Skip to main content

Vitamin D and the mammary gland: a review on its role in normal development and breast cancer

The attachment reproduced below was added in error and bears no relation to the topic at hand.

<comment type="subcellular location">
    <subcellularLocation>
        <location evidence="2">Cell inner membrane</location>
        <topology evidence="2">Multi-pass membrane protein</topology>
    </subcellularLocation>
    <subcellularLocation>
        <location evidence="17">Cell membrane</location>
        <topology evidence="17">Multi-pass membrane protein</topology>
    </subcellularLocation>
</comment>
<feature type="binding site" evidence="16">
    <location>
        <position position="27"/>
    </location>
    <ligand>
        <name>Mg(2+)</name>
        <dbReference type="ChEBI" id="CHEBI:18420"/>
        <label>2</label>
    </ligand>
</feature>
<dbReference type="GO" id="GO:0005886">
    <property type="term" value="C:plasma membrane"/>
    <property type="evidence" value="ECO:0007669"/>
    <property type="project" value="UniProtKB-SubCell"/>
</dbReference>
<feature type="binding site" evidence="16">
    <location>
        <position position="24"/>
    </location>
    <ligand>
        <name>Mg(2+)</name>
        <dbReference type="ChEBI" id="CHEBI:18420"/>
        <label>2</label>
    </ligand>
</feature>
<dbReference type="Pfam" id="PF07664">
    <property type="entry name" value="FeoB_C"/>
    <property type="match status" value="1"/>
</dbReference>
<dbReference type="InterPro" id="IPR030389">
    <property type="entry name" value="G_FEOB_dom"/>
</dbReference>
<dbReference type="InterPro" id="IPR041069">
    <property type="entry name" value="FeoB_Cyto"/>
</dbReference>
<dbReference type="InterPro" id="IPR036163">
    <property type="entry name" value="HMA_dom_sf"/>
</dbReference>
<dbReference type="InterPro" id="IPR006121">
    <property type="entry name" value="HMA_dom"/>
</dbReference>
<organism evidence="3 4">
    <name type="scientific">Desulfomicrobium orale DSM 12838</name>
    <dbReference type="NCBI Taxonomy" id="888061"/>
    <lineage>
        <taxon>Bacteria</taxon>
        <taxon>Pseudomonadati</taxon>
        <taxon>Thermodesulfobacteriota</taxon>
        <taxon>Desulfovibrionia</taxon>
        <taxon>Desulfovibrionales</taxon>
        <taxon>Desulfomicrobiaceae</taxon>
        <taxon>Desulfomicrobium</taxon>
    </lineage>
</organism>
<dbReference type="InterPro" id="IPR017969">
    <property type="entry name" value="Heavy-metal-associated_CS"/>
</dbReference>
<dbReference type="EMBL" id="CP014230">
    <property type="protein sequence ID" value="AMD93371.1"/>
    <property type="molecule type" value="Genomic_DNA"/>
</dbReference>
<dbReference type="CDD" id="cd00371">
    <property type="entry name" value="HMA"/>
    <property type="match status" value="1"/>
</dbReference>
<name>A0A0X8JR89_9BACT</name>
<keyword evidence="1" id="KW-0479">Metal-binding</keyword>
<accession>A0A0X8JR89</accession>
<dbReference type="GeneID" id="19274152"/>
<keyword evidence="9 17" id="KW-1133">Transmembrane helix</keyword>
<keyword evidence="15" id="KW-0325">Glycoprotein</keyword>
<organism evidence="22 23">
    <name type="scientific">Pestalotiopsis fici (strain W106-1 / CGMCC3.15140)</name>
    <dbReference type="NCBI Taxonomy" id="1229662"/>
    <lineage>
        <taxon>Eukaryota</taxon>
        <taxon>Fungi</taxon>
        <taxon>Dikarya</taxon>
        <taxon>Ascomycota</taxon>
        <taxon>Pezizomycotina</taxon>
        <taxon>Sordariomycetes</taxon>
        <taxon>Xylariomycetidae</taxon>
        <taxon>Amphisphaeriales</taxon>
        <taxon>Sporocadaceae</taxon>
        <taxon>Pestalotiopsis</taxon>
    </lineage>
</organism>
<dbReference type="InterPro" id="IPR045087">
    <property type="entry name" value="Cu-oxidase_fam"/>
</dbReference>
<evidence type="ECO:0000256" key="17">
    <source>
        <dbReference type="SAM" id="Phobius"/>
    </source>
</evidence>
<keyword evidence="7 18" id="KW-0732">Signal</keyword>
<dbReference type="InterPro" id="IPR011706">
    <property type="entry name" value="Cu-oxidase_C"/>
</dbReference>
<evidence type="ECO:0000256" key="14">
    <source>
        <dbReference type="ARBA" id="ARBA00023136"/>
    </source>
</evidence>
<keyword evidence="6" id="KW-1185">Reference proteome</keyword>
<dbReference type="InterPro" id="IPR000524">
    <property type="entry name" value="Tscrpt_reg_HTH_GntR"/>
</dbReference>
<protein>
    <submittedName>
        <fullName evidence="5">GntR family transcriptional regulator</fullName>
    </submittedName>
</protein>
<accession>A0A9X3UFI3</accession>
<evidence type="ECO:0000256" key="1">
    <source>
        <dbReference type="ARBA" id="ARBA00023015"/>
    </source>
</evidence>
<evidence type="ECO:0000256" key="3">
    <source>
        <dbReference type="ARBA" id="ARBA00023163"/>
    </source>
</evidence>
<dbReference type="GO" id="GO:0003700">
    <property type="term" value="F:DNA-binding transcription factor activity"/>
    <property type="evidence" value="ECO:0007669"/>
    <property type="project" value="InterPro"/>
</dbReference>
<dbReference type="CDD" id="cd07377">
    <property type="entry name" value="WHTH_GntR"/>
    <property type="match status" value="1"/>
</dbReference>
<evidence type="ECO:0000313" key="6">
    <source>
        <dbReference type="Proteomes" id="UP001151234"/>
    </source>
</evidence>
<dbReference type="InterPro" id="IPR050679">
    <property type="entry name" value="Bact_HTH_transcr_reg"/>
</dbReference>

Breast cancer is a heterogeneous disease associated with diverse biological behaviours and clinical outcome. Although some molecular subgroups of breast cancer have a targeted therapy, the most aggressive tumours still lack a molecular target. Despite vitamin D being classically associated with the physiological role of calcium regulation and phosphate transport in bone metabolism, several studies have demonstrated a wide range of functions for this hormone, which are particularly important in the field of cancer. The mechanisms underlying the protective actions of vitamin D in cancer development are only sparsely understood, but evidence shows that vitamin D participates in cell growth regulation, apoptosis and cell differentiation. In addition, it has been implicated in the suppression of cancer cell invasion, angiogenesis and metastasis. Most of vitamin D biological actions are mediated by the vitamin D receptor and the synthesis and catabolism of this hormone are regulated by the enzymes CYP27B1 and CYP24A1. In the present review we highlight research data concerning the function of this hormone in the mammary gland, with a special focus on breast carcinogenesis. Hence, and although the available data are controversial, we consider not only updated information on the epidemiology of vitamin D in breast cancer and its potential value as a therapeutic agent or prophylactic (with an emphasis on molecular mechanisms and effectors of vitamin D action), but include data on its role in other stages of breast cancer progression as well. Accordingly, we review data on the influence of vitamin D in the development of normal breast and the expression of vitamin D-related proteins (VDR, CYP27B1 and CYP24A21) in benign mammary lesions and ductal carcinomas in situ.